A Few Poems from “Sudirsukt – Hymns of a Shudra” – Book Which Brahmins Want to Ban


Let me share educationist and well-known translator Prof Augusto Pinto’s translations — from the e-pages of the Goa Book Club — of Sudirsukt, a collection of poems by the former legislator in the Goa Assembly and a well-known literary figure Mr. Vishnu Surya Wagh.

Wagh has been openly critical of the caste-oriented social order and right-wing politics. His literature has often reflected this contour of thought.

In his 1998 Marathi play ‘Tuka Abhang Abhang’, which was about the life of 17th-century poet Tukaram, Wagh depicted him being murdered by a group of Brahmin priests. There is also a clear “us” and “them” binary in his poems.

Read also – Sudirsukt- Hymns of a Shudra – The Poems of Revolt against Purushaa-Sukta

Sudirsukt’s opening poem is MY LANGUAGE which begins:

“It existed.

My ancestors

Had a language.

And compared

To what you and I speak

It was forward-looking and sophisticated

And both technologically savvy as well as occult in orientation

Such was our language.”


“Our ancestors

Spoke this very language

Not only with human beings

But with Nature

And the Gods of Nature.”

After establishing that his ancestors had a powerful language he then complains:

“Our ancestors

Didn’t do one thing.

For the language that swayed on their lips

They never stitched the underwear

Of a script to cover her up.

As a result their language

Remained naked

And as she roamed around naked in the forest

One day she got lost.”



That’s what our ancestors said.

But that was a lie.

Our ancestors’ language wasn’t lost in a forest…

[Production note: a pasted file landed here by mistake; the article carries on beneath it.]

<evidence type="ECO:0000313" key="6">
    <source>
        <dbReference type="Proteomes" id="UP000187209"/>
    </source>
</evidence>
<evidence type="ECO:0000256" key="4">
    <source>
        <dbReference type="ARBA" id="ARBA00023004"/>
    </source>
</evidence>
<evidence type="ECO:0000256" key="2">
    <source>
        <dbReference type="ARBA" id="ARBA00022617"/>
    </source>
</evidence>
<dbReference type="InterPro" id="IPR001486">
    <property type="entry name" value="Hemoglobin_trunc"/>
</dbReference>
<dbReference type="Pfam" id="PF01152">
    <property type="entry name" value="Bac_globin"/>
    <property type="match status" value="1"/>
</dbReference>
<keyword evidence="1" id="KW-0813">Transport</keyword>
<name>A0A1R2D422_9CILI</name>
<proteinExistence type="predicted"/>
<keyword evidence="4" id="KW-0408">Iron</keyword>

Those who came along with Parashuram

From Kashmir or Bengal

While chopping off forest cleanings

Chopped off our language as well.0


“They only knew to mutter mantras

Our ancestors on the other hand

Would dialogue with Nature.”


Later the poet says:

“Our ancestors…”

“Would speak to their face

Seeing this they began to fear…

And they connived

To make our ancestors dumb.

They built temples,

They installed idols,

They set up the procedures for performing pujas…

They learned how to write language

And slowly,


They killed our language.”


“Today these same ones tell us:

This is your mother-tongue

Work for it!

Take her to victory!

Install her on the throne!”

Wagh goes on to say that although their language was the one that was heard in the trances and voices of the seers of his community, he laments that this powerful medium was lost because of writing which the upper castes introduced.

“But they began to write their speech

Their language was brought into books

And our language

Remained jungly.”


As Lok Sabha was fighting

My son watching

Doordarshan’s coverage said

To his mother-

Aai aai, look

When our Baba

Is in Delhi

He fights like a fearless warrior


But tell me why

When he’s back home he’s such a funk

Who gets beatings at your hands

And who sits in a corner

And weeps?



I’m a Sudhir

My grandfather was dumb

And my father was somewhat deaf

I’m an original settler of our land

Where outsiders have filled their stomachs

But I’m forever starving.

This land deserved to be

A fountainhead of wisdom

Instead it became the Kashi of the south

On account of that Parashuram…

The moment I hear his name

I get enraged

He’s the one who first brought to Goa

The worm of casteism!


It seems Parashuram fired an arrow

Into the sea and it receded

Repeating this tale year in and year out

They cheated the Bahujan Samaj

Through this lie they wanted to establish

That this land was created by them

You sinners: if you were the first here

Then who were the Mahars, Bhandaris, Kharvis, Pagis,

Gawdas, Velips, Dhangars, Kunbis:

Who were they?

To make this land fertile

They gave their sweat and blood

Yes, yes:

They are us Sudhirs.


You saved your lives by eating

The fish from the River Saraswati

To eat more fish did you need

To gobble up this land of Gomant?


You uprooted the original culture

Of the non-Aryans

And where once were immaterial Gods

There you installed stone idols


We could drive away stupors and fall into trances

Walk through fire

We’d speak face to face

With forms of nature itself that were alive

But you with your Vedic customs